For some time I have wanted to do a series of posts about four wonderful women - two grandmothers and two great-aunts - who were a major part of my (and my siblings' and cousins') growing-up years. If possible I'd like to accomplish this before going to China.
|Aunt Hulda, with a painting I gave her for Christmas one year|
Aunt Hulda was my great-aunt. In some ways I did not know her quite as well as the others, because she was not around as much. When we were growing up, and spending time at "Grandma and Aunt Louise and Aunt Hulda's house," she was only there on the weekends. She worked and boarded in the city of Peoria, 45 minutes away, traveling there on Monday mornings and back home on Friday nights.
She passed away when I was 18 - and knowing someone as a child and teenager is not the same as understanding more about that person when you have more of the maturity of an adult.
She was our "clothing aunt." For Christmas and birthdays, she bought each of us very nice clothing selections, which were perhaps not as appreciated by us children as much as they should have been. Those gifts are much more appreciated now, when looking back in perspective.
Aunt Hulda, I also now recognize, was sophisticated in many ways. She wore her hair in a sleek French twist and dressed professionally. She was a valued bookkeeper at the firm where she worked. She traveled internationally with her friends. She knitted--not just simple blanket patterns, but very complex sweaters and other things. She was quite independent for a woman of her era.
And then came her stroke.
In the summer of 1969, in her late 50s, she was afflicted. I've thought of her and that stroke a good bit recently, because, hard to believe, when it happened she was only about a year older than I currently am. She was permanently paralyzed on her right side (something that today might have been avoided with clot-busting drugs), and most of her life was dramatically changed - and limited.
What would it be like to be an independent businesswoman, able to travel as you like, make your own decisions, live on your own; then overnight go to a state of having to be cared for by your sister and others, in many of the most basic needs of life. The French twist had to be replaced by a more sensible, much easier to fix, bun. She had to learn to write with her left hand. Working and boarding in Peoria were of course out. After she was somewhat rehabilitated, she was able to go back to her work part-time for several years, thanks to the help of family members who could help transport her back and forth on the days that she worked. I think now how much of a validation that must have been to her, to be valued enough by that firm that they wanted her back even part-time and on a much more limited basis.
|Aunt Hulda (left) with Aunt Louise, her sister and faithful caregiver|
One thing that she did for a form of occupational therapy was ceramics. Here were two older ladies, who'd never done anything in the art world in their lives, buying a kiln, greenware, and all kinds of brushes, glazes, and paints, and creating an entire workshop in their basement. We loved going to visit and would spend days painting and glazing, and we learned much about the process of ceramics also. Several times they'd hold an open house and sell what they'd made. Looking back, it took a certain kind of admirable courage for them to get into ceramics the way they did, and it was as good a therapy for Aunt Hulda's spirit as for her hands.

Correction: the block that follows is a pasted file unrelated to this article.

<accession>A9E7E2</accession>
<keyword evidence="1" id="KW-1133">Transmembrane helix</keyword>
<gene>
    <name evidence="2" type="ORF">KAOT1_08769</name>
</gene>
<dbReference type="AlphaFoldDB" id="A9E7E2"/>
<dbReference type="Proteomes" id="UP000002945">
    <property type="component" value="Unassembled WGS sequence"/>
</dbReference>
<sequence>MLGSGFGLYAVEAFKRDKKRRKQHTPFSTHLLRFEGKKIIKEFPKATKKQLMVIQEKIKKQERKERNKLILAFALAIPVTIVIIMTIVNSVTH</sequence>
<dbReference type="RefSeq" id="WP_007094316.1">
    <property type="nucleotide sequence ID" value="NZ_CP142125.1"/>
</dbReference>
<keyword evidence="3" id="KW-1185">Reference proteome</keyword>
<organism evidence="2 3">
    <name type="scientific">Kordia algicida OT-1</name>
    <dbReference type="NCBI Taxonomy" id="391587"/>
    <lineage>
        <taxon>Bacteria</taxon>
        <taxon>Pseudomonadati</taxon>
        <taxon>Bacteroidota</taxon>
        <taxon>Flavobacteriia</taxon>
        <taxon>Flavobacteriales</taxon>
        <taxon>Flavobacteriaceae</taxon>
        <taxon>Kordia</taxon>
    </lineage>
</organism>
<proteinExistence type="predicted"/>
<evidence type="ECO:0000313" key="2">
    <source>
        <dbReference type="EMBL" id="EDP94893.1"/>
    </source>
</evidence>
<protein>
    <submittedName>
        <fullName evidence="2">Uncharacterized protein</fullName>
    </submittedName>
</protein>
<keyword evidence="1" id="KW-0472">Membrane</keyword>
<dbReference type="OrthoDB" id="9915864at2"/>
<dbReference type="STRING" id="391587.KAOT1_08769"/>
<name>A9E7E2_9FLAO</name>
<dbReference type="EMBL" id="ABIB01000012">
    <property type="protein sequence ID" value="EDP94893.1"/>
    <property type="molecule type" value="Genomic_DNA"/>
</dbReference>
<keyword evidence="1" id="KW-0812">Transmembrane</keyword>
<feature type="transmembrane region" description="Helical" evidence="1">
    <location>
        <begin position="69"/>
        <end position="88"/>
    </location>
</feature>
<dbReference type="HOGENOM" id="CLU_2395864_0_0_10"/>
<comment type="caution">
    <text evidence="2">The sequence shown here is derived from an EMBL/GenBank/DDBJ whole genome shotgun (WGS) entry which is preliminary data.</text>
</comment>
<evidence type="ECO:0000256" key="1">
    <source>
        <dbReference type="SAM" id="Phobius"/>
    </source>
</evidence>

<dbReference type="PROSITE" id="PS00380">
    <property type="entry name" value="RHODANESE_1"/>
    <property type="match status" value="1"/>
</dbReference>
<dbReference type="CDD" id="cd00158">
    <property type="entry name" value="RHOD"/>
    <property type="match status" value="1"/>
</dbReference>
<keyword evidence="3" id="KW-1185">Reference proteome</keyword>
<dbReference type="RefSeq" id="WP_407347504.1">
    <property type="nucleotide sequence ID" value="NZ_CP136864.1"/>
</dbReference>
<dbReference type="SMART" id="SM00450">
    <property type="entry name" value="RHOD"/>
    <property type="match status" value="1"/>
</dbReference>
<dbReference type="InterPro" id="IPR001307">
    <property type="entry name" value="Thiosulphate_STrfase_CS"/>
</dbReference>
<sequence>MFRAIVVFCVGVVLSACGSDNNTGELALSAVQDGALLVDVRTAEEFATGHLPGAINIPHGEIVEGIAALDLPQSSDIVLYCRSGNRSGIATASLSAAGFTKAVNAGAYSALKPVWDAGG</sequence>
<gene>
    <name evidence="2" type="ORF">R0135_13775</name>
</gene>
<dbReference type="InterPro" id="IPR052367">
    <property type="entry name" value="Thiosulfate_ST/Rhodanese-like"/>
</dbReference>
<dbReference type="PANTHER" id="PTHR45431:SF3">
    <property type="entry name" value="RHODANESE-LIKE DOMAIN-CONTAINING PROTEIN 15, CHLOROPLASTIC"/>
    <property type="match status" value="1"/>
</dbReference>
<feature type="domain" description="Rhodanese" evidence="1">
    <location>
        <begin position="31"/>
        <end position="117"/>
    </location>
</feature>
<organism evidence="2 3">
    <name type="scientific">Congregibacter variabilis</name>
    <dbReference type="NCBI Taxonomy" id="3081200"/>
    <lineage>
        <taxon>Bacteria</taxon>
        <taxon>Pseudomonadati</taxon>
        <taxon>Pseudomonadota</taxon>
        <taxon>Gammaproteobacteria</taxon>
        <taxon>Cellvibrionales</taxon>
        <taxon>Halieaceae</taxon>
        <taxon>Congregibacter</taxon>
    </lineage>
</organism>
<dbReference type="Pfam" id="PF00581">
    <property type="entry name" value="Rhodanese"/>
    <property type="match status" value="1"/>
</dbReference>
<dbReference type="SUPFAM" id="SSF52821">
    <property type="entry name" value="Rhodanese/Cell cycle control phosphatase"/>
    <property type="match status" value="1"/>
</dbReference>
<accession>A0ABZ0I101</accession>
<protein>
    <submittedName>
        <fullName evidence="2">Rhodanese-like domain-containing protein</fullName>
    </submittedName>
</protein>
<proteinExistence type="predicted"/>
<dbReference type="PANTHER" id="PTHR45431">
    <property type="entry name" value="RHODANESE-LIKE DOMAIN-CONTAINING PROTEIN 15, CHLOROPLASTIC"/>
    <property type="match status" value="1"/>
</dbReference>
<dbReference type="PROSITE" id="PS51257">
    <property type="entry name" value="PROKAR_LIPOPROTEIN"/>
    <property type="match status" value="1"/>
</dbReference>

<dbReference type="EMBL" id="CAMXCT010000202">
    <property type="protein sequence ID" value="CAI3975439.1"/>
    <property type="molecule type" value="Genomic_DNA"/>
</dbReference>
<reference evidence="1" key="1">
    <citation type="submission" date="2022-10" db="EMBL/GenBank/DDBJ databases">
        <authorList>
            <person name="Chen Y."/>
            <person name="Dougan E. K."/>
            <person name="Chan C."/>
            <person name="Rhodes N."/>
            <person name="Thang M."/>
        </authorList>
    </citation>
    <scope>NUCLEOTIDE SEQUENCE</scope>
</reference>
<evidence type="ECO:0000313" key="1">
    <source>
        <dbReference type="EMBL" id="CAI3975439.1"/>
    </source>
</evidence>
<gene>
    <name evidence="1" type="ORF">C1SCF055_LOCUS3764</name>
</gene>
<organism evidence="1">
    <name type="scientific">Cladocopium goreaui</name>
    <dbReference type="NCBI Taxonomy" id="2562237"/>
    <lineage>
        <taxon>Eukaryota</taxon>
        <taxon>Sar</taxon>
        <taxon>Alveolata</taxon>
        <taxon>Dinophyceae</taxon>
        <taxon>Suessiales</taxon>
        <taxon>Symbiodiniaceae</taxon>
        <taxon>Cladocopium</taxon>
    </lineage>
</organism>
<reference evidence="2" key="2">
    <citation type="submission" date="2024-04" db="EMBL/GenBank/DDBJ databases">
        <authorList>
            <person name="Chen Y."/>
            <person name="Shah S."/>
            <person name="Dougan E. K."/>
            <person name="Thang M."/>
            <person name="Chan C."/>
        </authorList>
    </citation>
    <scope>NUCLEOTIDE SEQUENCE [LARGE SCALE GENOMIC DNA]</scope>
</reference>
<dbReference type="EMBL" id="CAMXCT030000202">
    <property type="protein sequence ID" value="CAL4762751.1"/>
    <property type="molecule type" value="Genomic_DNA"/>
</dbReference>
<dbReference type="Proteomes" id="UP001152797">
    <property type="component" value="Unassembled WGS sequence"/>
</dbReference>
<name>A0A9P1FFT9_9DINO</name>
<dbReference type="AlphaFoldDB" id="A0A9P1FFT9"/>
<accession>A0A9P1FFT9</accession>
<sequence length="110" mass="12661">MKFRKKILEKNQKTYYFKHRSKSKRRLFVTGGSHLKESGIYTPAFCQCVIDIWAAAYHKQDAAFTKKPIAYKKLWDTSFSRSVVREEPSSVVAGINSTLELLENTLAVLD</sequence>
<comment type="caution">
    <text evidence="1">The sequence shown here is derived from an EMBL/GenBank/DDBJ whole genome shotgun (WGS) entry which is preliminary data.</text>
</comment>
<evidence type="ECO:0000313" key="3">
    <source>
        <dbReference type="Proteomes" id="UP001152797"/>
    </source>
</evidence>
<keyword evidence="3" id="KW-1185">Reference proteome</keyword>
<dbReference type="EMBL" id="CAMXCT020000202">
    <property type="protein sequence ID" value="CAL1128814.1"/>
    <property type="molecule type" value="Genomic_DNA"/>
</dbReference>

She and Aunt Louise would come to visit us in Alabama, flying in a day when ADA laws were not in place to aid people like her, when there were very few ramps, only difficult-to-navigate steps in most places, and when getting off a plane meant being helped down a narrow set of outdoors metal stairs instead of just being wheeled through a jetway. It must have been a huge ordeal, but they still came. And her spirit was still the upbeat same.
I do remember that in the last years of her life, before passing away rather unexpectedly in November 1976, Aunt Hulda was often contemplative. I suppose you get that way, when you have to stay put in places - on the chaise lounge on the screened-in porch, on the couch, in bed for the night, and when there is little you can do with your single good hand. I wonder what she thought about. Whatever it was, there was never any indication of bitterness or anger at her lot. Maybe she struggled with it, but she never showed it outwardly.
I think that is Aunt Hulda's legacy. Lamentations 3:38 says, in KJV, "Out of the mouth of the most High proceedeth evil and good?" In ESV, that is translated, "Is it not from the mouth of the Most High that good and bad things come?" One translation uses the word "calamities" for "bad things." I think Aunt Hulda accepted her lot as one that God had permitted to befall her. And that was the mark of the gracious Christian lady that we knew as Aunt Hulda.